Doberman Pinschers have long been viewed as dangerous dogs. It’s thought that they aren’t suited for homes with children or small animals. This is due to the early Doberman’s sharpness and quickness to bite.

Fortunately, this “bite first, think later” temperament has been gradually gentled through generations of breeding.

While most Dobermans are no longer bred with such aggression in mind, it’s important to note that every Doberman is different… Just like every other dog breed.

Some Dobermans may have a more severe temperament than others.

Additionally, Dobermans do not take well to being caged for long periods of time. They do not do well with isolation at all.

Labradors also have a tendency to get bored and destructive if left alone for lengthy periods.

These breeds are not advised if you work away from home during the day.

If you plan to get a Doberdor, you might like to have two of them. Or maybe another pet that you know your Doberman Lab mix gets along with.

It’s recommended that you only keep one male Doberman in a single household, as they can become territorial and aggressive toward each other.

Doberman Lab Mix Personality

It’s vitally important that you socialize your pup with other dogs, places, and humans. This is to help prevent territorial and/or aggressive behavior.

Doberman Lab Mix

It’s also important that you begin obedience training at as early of an age as possible.

You can’t know how they will turn out temperament wise, so all Doberman Lab mix pups should be given this thorough socialization.

All of these precautions should help reduce their need to guard their property or family from people or other pets.

While most Labrador Retrievers aren’t particularly territorial, they tend to be excitable and can be a bit too “in your face” for some people’s liking.

As the Doberman Lab tends to be a good-sized dog, some people may find one that likes to jump a bit intimidating.

For your guests’ as well as your own benefit, you may need to work on a Doberdor’s obedience training. Ideally so that he won’t jump and will sit when guests arrive and he’s not crated.

Since Labradors are, well, retrievers, a Doberman Lab mix may let his nose get him into trouble once he’s on a scent. Or once he spies something that resembles a bird or squirrel!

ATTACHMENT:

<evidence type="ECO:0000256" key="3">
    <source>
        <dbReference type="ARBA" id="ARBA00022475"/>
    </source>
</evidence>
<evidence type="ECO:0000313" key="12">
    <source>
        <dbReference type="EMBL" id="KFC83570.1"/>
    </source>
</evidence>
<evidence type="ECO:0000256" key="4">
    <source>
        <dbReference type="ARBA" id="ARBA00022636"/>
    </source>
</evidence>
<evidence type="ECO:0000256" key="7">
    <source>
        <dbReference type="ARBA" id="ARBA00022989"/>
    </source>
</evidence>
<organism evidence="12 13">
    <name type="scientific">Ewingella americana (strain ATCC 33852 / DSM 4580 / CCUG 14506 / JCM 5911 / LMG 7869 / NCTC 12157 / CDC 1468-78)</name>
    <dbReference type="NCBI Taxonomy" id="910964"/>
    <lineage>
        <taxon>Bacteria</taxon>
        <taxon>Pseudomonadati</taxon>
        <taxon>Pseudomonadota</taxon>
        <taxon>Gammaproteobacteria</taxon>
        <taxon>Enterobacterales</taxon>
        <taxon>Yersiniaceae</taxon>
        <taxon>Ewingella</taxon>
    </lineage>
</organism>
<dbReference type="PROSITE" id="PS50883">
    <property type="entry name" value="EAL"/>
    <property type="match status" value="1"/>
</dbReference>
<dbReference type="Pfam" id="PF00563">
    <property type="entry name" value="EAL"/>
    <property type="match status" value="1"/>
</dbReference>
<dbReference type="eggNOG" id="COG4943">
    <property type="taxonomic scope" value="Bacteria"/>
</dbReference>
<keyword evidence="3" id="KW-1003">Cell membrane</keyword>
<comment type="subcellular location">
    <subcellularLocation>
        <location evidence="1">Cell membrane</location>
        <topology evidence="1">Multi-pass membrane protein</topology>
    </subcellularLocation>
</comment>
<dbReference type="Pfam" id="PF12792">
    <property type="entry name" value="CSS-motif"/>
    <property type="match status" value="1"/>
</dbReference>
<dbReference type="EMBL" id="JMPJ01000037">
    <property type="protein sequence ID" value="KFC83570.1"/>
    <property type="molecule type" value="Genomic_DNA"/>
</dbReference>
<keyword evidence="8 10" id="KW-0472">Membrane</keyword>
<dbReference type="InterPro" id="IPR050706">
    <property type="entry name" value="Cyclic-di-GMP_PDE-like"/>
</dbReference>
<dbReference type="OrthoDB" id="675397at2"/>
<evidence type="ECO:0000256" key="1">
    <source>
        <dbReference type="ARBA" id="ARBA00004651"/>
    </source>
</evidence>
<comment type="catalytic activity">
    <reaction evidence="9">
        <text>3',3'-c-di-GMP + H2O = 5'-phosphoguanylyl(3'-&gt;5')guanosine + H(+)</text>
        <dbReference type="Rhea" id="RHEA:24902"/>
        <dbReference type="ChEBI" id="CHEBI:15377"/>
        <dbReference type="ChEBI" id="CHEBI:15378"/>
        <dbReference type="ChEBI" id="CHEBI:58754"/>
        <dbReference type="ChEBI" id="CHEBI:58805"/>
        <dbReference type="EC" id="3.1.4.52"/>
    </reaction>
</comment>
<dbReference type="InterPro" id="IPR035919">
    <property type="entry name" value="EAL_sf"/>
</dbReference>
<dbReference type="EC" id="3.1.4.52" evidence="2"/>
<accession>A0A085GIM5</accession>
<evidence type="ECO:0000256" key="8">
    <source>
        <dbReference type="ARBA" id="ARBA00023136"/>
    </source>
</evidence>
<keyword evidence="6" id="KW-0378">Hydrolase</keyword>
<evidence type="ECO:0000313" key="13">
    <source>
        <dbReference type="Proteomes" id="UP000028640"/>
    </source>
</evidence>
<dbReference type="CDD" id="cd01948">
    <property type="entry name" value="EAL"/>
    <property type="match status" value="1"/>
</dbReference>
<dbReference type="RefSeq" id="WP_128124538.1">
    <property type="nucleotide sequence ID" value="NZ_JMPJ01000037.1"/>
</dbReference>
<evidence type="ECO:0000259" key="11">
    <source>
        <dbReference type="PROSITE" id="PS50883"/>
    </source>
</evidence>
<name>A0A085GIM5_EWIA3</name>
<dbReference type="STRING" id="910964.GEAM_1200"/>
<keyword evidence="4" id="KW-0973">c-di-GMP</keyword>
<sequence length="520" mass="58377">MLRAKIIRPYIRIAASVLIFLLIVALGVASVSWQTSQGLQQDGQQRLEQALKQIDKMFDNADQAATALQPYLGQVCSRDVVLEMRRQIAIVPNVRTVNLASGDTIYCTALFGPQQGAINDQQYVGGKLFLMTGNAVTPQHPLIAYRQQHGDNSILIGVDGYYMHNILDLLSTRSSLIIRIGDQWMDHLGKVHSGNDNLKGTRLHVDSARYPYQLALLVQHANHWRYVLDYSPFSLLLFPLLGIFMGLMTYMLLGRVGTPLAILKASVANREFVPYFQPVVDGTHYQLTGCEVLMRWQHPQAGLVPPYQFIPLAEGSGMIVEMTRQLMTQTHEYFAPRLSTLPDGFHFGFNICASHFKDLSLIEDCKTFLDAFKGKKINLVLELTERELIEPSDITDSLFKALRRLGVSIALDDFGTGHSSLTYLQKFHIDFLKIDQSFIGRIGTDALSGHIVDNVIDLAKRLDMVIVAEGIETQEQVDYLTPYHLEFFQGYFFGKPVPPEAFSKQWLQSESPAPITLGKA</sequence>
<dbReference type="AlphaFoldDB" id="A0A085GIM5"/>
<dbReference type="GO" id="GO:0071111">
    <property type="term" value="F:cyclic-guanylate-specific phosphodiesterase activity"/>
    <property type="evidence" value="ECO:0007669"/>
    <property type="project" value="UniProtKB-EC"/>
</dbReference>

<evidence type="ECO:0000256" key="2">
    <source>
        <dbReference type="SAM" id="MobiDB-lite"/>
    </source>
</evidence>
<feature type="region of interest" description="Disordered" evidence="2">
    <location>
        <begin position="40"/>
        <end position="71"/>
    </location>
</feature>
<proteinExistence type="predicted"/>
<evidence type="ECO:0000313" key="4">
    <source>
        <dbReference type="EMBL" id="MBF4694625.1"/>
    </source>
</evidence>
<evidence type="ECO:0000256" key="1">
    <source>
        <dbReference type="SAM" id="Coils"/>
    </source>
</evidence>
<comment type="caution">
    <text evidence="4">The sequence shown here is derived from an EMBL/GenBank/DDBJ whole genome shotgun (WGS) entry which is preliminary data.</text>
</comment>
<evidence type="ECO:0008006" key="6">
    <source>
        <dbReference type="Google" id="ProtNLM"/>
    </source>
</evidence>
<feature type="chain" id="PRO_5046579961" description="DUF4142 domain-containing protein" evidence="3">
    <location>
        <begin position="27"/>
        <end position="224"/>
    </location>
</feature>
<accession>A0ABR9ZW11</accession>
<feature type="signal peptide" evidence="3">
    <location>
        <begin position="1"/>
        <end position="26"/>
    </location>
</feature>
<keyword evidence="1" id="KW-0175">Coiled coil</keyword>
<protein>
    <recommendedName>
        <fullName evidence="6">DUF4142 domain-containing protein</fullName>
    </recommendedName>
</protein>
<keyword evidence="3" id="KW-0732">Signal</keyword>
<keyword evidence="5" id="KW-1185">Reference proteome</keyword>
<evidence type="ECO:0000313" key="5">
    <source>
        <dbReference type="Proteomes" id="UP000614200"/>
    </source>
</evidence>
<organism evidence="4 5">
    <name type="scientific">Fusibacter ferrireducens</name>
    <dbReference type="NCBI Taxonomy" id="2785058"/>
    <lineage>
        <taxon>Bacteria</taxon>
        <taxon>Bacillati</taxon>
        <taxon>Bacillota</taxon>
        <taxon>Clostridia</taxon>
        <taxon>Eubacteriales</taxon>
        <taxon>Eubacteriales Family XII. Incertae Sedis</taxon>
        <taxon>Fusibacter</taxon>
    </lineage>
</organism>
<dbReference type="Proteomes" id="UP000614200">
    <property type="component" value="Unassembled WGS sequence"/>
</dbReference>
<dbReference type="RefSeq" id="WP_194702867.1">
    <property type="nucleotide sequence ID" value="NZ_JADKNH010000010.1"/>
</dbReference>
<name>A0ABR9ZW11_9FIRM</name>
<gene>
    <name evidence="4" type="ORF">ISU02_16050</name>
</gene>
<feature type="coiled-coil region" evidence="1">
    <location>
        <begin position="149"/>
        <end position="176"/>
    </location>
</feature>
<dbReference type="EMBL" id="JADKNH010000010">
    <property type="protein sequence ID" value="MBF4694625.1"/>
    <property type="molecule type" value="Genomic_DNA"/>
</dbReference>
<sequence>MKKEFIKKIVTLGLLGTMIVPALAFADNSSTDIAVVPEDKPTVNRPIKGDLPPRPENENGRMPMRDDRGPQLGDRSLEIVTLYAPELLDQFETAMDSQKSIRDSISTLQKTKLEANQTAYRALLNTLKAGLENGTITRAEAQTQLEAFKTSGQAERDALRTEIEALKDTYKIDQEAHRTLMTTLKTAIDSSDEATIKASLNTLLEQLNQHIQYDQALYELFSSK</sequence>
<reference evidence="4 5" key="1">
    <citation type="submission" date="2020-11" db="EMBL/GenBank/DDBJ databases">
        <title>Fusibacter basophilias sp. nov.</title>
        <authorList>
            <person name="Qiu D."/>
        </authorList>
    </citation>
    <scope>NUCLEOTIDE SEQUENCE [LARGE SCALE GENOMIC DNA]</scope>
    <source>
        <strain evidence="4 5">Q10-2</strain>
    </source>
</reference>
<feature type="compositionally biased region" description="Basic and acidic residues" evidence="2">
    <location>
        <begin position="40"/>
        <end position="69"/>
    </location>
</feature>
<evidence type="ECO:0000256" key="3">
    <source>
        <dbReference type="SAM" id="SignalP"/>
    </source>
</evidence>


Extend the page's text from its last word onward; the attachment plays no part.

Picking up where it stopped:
A great recall is essential.

Until you have this a Doberman Lab mix would greatly benefit from a fenced-in yard. This way they can play, be trained and exercise risk free.

Doberman cross Labrador colors

Let’s say that you will have your pick of chocolate Lab Doberman mix puppies once they’re born. What color can you expect them to be?

As their name suggests, chocolate Lab-Doberman puppies could come out chocolate brown, like their chocolate Lab parent, or they could come out looking more like a Doberman.

There’s also the possibility that they could be some mix of both parents’ colors.

Generally, Doberdors may be solid-colored like a Lab, or they may be bicolored like a Doberman.

If Doberman Lab mix puppies more closely resemble their Labrador parent, then their coat color may be one of the following:

  • Black
  • Chocolate
  • Yellow

If Doberman Lab mix puppies more closely resemble their Doberman Pinscher parent, then their coat color may be one of the following:

  • Black and rust
  • Blue and rust
  • Fawn and rust
  • Red and rust
  • White

Labrador Doberman mix coat

A Lab Doberman mix puppy will have a short coat. This is because both the Labrador and the Doberman Pinscher have short coats.

Additionally, because the Lab has a double coat, some Doberdors may also inherit a double coat.